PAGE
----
During the 1920s the United States chose to outlaw alcohol, and inadvertently gave the already established American Mafia, of La Cosa Nostra (Our thing) an opportunity to expand and make some real money with bootlegging and speakeasies. By the time prohibition had been repealed the Mafia had its fingers in several other enterprises such as gambling, narcotics trafficking and most notably labor racketeering. With crime on the rise, and infiltrating previously legitimate businesses, the Federal government needed a way combat these new criminals. It is important to know the racketeering schemes the Mafia was involved in and how large are far reaching they were, also what RICO is and what is used for, and finally how the Mafia was affected by RICO and its aftermath on the Mob.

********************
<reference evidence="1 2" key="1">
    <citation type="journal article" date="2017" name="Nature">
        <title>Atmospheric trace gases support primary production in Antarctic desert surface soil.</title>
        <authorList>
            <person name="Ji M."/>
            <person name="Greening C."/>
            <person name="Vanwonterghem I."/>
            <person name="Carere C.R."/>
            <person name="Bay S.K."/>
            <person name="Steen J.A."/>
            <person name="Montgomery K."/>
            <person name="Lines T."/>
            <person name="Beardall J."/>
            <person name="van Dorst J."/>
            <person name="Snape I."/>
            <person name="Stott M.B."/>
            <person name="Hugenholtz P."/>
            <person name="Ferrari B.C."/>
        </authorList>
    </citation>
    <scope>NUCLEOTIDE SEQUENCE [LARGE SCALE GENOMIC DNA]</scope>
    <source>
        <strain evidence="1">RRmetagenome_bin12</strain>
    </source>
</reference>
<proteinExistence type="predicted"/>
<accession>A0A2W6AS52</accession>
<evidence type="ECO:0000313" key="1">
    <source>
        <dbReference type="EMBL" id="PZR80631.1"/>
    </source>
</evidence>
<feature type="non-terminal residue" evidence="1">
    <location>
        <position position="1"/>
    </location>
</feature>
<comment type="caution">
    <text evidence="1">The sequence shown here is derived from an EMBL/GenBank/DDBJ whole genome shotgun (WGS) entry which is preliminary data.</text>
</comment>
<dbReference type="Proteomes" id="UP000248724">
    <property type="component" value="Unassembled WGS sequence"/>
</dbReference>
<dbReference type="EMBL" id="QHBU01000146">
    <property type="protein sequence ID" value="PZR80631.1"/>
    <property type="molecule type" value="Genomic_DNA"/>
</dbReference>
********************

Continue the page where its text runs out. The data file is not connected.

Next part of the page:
Racketeering refers to criminal activity done to help an organization. A crime specifically based on the word for Mafia schemes, a racket. The most common example of such an organization would be La Cosa Nostra or better known as the Mafia, but it can apply to any organization using criminal activity to help themselves. Other examples would be motorcycle clubs, corrupt police departments, street gangs, drug cartels, corporations and even political parties. Under federal law there is a large category of crimes that fall under racketeering. Many have to deal with different kinds of fraud. Mail fraud, wire fraud, citizenship or naturalization frauds are just a few. Other crimes include bribery, counterfeiting, money laundering, murder for hire, gambling, drug trafficking, and acts of terrorism. Thanks to prohibition the Mafia in America was at an all-time high. But once the liquor was flowing legally again the Mob was forced to seek out new rackets to make money, many of which included controlling legitimate business and unions. Such as construction, waterfront commerce, the New York garment industry and even the garbage service.